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Do you ever blend wine at home?

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Last night I poured two different wines into the same glass: 50% an overly oaky, huge California cabernet and 50% a lighter Chianti Classico. On their own, neither was perfect for what I was eating (Moroccan spiced pork loin), but the blend was outstanding. Any other good combos you can think of?

The wines I used: 2004 Selvapiana Chianti Rufina ($14) and 2004 Clayhouse Estate & Vineyard Cabernet Sauvignon Paso Robles ($16).

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  1. I have a cousin who does it all the time. But he's the only one I've ever heard of until you. I guess you're not really doing anything much different from what the winemaker does in blending, except you're doing it at a different point in the life of the wine, which may influence the outcome. I suppose it can be fun and really can't hurt anything, but I think I'd tend to leave blending to people who know more about what they're doing (winemakers).

    1 Reply
    1. re: Midlife

      That is pretty much the way I look at it. We are trying to create a good wine that satisfies our taste.

    2. I do that once in a while. A splash of gruner veltliner or Marlborough sauvignon blanc can perk up a wine that's too low in acid.

      Once in a while I'll happen to open one red that's too bland and another that's too thin and tart and they'll taste better blended that separately.

      1. No, but I have done trade events, where groups were given 100% Cab S, Cab F, Merlot, Petite Verdot and Malbec and asked to "blend," for a taste-off. Great fun and very interesting. I've won a few of these, but usually because of a higher Cab F concentration, in years, when it was really worthwhile.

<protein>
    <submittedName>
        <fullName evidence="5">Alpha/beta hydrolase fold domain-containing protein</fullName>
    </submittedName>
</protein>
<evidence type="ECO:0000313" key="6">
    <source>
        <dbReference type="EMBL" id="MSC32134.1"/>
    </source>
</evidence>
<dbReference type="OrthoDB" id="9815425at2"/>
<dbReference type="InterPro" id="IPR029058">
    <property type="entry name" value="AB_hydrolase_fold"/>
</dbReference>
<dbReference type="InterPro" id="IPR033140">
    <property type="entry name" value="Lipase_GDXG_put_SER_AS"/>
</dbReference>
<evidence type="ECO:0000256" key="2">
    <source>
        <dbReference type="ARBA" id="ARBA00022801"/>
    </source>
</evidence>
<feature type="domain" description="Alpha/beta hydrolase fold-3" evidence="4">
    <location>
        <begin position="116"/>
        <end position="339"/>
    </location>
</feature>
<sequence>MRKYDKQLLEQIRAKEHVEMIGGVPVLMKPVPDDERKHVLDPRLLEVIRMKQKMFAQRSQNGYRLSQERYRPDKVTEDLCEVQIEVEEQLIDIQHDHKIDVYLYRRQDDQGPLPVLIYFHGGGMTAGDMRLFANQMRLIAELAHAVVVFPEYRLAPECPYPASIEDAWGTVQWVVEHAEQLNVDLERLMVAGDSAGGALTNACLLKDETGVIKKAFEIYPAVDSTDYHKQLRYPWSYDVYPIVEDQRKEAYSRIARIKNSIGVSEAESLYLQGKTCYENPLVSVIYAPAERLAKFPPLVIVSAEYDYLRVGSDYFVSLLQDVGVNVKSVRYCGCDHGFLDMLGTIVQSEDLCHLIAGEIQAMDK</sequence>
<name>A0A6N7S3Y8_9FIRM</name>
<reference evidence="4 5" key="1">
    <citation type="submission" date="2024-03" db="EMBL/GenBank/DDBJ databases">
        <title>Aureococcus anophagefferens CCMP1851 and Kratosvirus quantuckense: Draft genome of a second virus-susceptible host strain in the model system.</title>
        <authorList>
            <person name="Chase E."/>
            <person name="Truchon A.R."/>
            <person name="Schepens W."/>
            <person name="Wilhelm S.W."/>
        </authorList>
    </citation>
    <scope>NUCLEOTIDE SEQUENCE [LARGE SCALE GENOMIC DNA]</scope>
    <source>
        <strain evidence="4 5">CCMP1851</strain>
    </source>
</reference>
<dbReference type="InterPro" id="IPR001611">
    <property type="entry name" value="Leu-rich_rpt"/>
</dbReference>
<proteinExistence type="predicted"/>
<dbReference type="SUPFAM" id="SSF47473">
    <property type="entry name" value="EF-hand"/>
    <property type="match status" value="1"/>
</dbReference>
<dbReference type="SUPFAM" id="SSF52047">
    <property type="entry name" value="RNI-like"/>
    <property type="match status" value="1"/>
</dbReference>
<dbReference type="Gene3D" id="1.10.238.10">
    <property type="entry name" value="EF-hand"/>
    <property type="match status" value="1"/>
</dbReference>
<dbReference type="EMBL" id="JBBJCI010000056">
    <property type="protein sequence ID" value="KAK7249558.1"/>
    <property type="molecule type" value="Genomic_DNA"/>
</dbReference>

I want to do one of these for my chapter of the W&F Society, but have not really gotten much interest from the membership - so far.

        Interesting topic,
        Hunt

        2 Replies
        1. re: Bill Hunt

          I did one of those at Arrowwood once. My 50% cab franc blend was so much tastier than their 83% cab sauv ...

          1. re: Robert Lauriston

            I found it interesting that in three of these, everyone else went for Cab/Merlot and just flat overlooked the Cab F, the PV and the Malbec. I tend to feel that they were all mixing on impulse and not tasting what they were concocting. Oh well, I ended up with an '85 Georges de Latour, a '92 Tapestry and a Beringer Private Reserve (forget the vintage). In the other two, things got a lot better, and I came in 2nd & ~6th. Still not bad for a room full of sommeliers and distributors, but no prize! I often think that a similar thing happens, when the "marketing department" does the blending.

            Hunt

        2. I've experimented.

          Once poured 1998 Seghesio Barolo into 2003 Ojai Melville Syrah. Wound up with a Cote Rotie...

          1. Hi, all. I was directed to this old post by ricrios. I was asking comments on blending wines. I take two that are at opposite ends of the acid/fruit spectrum and get something in between. I was buying taste untested wines and need to consume them, it seems to work for me. We had a wine merchant in town that did that as a sales service, "blend your wine". My question was answered. I now only buy wines online with a test bottle before a case investment . Thanks, Dennis

            1. Not long ago a friend suggested that we should experiment, using some single varietals of syrah, grenache, and mourvedre as starters, then turn a group of say four people loose to blend as they wish.

              It would be fun to then rate them, compare the dominant grape of each against the single, maybe even have others who haven't experienced Rhone blends see which ones they are partial to. Will post back if we ever get around to it.